Indeed, Dr. Ferguson merely stated that plaintiff's ability to sit, stand, move about, lift, carry, and handle objects was "impaired significantly," id. at 144, without otherwise quantifying her limitations. As plaintiff's former counsel acknowledged at the hearing before the ALJ, what Dr. Ferguson considered a "significant" limitation is uncertain and cannot be quantified in any meaningful way. See id. at 246. Dr. Sutton, by contrast, made an assessment of plaintiff's residual functional capacity (RFC) that specifically quantified her ability to do various work-related activities, such as sit, stand, walk, lift, and carry. He found, for instance, that plaintiff could sit for only four hours at one time, for a total of eight hours in an eight-hour day; that she could stand for only one hour at a time, for a total of three to four hours in a day; and that she could walk for only thirty minutes at a time, for a total of one to two hours in a day. See id. at 185, 191.
Based upon our review of the record, we conclude that the ALJ did not err in using Dr. Sutton's specific limitations as the basis for his own assessment of plaintiff's RFC, rather than Dr. Ferguson's ambiguous and, arguably, less restrictive assessment of plaintiff's ability to work. Dr. Sutton's limitations are supported by his own examination of plaintiff and by other evidence in the record.
Having determined that the ALJ did not err in relying on Dr. Sutton's assessment of plaintiff's RFC, we necessarily reject plaintiff's second argument, that the record does not contain support for the ALJ's finding that plaintiff can sit for four hours at a time, for a total of eight hours per day.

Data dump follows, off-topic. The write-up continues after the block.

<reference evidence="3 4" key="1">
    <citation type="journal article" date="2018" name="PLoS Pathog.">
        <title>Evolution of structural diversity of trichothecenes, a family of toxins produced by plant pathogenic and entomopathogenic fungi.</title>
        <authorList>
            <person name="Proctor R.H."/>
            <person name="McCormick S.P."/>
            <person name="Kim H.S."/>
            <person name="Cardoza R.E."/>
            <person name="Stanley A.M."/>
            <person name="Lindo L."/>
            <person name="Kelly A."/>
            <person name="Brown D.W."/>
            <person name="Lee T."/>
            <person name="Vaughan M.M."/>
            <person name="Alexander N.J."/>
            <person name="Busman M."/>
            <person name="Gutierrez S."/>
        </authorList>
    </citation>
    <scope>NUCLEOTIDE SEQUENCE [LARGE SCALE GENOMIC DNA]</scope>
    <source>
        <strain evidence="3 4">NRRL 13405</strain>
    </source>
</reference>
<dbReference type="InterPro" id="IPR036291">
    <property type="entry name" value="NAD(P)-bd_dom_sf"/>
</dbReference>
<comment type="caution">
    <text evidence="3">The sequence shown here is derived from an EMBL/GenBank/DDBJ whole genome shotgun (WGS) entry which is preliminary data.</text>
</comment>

We turn, then, to plaintiff's final challenge to the ALJ's decision. Plaintiff argues that the ALJ did not propound a proper hypothetical question to the VE and, therefore, that the VE's response to the question does not constitute substantial evidence upon which to base a finding of no disability. A proper hypothetical question need include only the impairments that the ALJ permissibly finds are established by the evidence. See Gay v. Sullivan, 986 F.2d 1336, 1341 (10th Cir. 1993). The ALJ based his hypothetical question on the limitations set forth in Dr. Sutton's report. Because we have already upheld the ALJ's determination that Dr. Sutton's report accurately reflects plaintiff's limitations, the ALJ did not err in basing his hypothetical question on those limitations.
The judgment of the United States District Court for the Northern District of Oklahoma is AFFIRMED.
Entered for the Court
*. Pursuant to Fed. R. App. P. 43(c), Kenneth S. Apfel is substituted for John J. Callahan, former Acting Commissioner of Social Security, as the defendant in this action.
**. This order and judgment is not binding precedent, except under the doctrines of law of the case, res judicata, and collateral estoppel. The court generally disfavors the citation of orders and judgments; nevertheless, an order and judgment may be cited under the terms and conditions of 10th Cir. R. 36.3.